The methodology of the Austrian school is somehow the opposite view of the methodology belonging to the physical or natural sciences that has contaminated the vast majority of economists. This methodology — as particularly made systematic by Karl Popper — starts with nonverifiable assumptions but looks for realistic consequences that can be checked by experiences, measurements, and confrontations with measurable phenomena. It is this methodology that leads Keynesian economists, for instance, to build a sort of global mechanical system using macroeconomic variables conceived ex nihilo and most of the time without any coherence with regard to the general principles of human behavior. This is also the methodology adopted by the neoclassical economists — a strange phenomenon at this point. Their reasoning starts indeed with a study of individual behavior and individual preferences. But in the course of their reasoning, they omit the subjective foundation, and, probably by introducing ad hoc hypotheses, they focus on measurable magnitudes: prices, income, the money supply, etc.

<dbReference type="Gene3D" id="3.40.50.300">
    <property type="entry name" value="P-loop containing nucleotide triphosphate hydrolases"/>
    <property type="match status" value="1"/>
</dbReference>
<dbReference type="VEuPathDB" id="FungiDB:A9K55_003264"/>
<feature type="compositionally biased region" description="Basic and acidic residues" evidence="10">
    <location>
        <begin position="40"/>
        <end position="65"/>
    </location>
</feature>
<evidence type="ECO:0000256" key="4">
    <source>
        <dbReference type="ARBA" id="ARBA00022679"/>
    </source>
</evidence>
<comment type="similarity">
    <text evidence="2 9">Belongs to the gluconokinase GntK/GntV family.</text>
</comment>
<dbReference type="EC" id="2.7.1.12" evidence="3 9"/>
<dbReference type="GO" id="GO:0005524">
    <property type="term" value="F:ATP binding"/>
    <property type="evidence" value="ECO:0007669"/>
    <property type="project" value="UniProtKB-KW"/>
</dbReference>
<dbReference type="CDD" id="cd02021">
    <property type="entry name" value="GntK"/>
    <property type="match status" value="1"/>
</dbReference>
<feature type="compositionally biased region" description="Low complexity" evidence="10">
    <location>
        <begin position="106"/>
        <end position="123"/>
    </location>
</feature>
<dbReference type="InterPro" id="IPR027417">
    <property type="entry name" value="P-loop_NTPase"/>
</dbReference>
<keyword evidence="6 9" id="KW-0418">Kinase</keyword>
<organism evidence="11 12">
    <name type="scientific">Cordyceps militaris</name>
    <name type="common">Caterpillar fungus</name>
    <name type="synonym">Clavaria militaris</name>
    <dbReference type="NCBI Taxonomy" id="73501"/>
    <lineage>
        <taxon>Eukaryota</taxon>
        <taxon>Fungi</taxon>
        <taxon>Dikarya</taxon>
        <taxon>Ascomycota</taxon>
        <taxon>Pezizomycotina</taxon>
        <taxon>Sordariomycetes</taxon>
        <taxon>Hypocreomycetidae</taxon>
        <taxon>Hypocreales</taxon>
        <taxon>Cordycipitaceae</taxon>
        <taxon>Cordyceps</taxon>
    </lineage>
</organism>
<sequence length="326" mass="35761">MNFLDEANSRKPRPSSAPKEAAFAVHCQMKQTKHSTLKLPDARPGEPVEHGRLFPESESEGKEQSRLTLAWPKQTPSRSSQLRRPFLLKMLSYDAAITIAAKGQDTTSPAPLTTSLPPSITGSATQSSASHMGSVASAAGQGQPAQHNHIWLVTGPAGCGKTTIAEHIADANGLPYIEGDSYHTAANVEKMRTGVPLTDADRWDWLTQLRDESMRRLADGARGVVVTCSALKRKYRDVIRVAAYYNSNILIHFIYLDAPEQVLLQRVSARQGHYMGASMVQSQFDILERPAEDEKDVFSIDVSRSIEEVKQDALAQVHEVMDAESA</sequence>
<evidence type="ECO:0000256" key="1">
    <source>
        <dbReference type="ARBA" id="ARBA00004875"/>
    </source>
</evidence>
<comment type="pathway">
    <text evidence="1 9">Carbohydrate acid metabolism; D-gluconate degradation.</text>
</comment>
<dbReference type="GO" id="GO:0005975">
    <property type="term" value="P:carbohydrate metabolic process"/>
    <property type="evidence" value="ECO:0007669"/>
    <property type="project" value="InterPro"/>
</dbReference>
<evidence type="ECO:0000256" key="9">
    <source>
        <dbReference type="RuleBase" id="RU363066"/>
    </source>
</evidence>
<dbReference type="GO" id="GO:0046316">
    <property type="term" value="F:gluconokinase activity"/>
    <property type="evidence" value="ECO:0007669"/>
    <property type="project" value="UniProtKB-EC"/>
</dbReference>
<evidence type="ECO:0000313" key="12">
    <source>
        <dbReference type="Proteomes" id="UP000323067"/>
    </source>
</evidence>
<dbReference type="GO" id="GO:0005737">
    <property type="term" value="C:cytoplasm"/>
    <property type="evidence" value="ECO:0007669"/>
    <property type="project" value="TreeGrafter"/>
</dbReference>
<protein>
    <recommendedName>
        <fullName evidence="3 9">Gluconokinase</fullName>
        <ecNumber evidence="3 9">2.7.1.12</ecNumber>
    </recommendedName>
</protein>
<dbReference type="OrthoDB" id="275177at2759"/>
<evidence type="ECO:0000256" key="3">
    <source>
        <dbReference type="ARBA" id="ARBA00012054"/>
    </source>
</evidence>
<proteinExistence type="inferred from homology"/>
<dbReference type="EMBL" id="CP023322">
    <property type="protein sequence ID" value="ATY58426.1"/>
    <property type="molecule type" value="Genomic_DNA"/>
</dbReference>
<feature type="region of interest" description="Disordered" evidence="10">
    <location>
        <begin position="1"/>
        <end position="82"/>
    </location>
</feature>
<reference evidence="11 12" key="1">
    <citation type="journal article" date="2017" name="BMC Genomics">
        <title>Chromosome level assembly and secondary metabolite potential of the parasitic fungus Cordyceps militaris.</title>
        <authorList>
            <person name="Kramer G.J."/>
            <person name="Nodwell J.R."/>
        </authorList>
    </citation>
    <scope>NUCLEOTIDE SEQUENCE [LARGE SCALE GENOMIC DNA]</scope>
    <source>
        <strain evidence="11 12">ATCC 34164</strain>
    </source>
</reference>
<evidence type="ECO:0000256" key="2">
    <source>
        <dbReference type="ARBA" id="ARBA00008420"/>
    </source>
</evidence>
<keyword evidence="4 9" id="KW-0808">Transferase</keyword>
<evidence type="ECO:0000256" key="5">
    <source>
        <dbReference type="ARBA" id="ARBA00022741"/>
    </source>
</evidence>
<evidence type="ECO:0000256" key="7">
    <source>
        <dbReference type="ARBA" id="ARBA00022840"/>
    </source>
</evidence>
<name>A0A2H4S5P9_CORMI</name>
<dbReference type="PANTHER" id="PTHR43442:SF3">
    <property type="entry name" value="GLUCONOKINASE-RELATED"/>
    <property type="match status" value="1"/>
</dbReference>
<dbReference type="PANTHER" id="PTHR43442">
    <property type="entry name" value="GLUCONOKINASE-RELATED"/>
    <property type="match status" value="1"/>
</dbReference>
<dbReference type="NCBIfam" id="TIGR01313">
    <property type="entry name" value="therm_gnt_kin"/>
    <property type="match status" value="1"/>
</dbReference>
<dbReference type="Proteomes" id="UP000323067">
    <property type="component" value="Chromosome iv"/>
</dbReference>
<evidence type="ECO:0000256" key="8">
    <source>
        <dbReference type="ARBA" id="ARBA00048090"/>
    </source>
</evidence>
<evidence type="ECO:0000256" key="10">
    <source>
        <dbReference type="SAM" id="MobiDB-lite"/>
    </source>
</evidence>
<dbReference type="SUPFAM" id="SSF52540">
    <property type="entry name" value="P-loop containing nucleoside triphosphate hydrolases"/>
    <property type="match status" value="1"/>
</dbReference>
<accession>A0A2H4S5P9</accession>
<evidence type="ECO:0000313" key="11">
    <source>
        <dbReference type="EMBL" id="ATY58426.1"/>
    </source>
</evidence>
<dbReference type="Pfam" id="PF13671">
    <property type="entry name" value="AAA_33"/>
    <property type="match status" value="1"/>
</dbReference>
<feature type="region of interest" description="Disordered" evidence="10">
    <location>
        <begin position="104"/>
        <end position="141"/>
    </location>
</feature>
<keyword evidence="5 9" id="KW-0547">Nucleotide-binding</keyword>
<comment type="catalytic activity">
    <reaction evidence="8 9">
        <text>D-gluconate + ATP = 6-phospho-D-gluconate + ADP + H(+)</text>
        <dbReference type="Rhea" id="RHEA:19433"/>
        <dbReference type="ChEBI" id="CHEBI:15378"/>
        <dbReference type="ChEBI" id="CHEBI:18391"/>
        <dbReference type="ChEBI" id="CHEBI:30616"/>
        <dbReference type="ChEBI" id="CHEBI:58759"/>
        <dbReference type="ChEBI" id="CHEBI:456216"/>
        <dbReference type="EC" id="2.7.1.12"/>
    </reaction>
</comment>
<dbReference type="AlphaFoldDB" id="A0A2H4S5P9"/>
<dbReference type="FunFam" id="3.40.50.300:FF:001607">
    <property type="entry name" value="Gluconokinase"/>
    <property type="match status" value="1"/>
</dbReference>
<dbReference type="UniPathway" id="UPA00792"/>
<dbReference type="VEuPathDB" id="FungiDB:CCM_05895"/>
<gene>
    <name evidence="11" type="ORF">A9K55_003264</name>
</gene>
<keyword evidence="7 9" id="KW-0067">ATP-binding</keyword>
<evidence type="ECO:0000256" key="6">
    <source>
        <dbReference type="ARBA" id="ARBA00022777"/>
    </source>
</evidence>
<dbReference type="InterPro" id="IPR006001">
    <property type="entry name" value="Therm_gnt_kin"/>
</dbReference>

In our opinion, only the Austrian methodology is coherent with human reality.
Grégoire Canlorbe: Are you a “hard-core” Austrian, or do you also have harmonizing lines with some authors outside of the Austrian movement?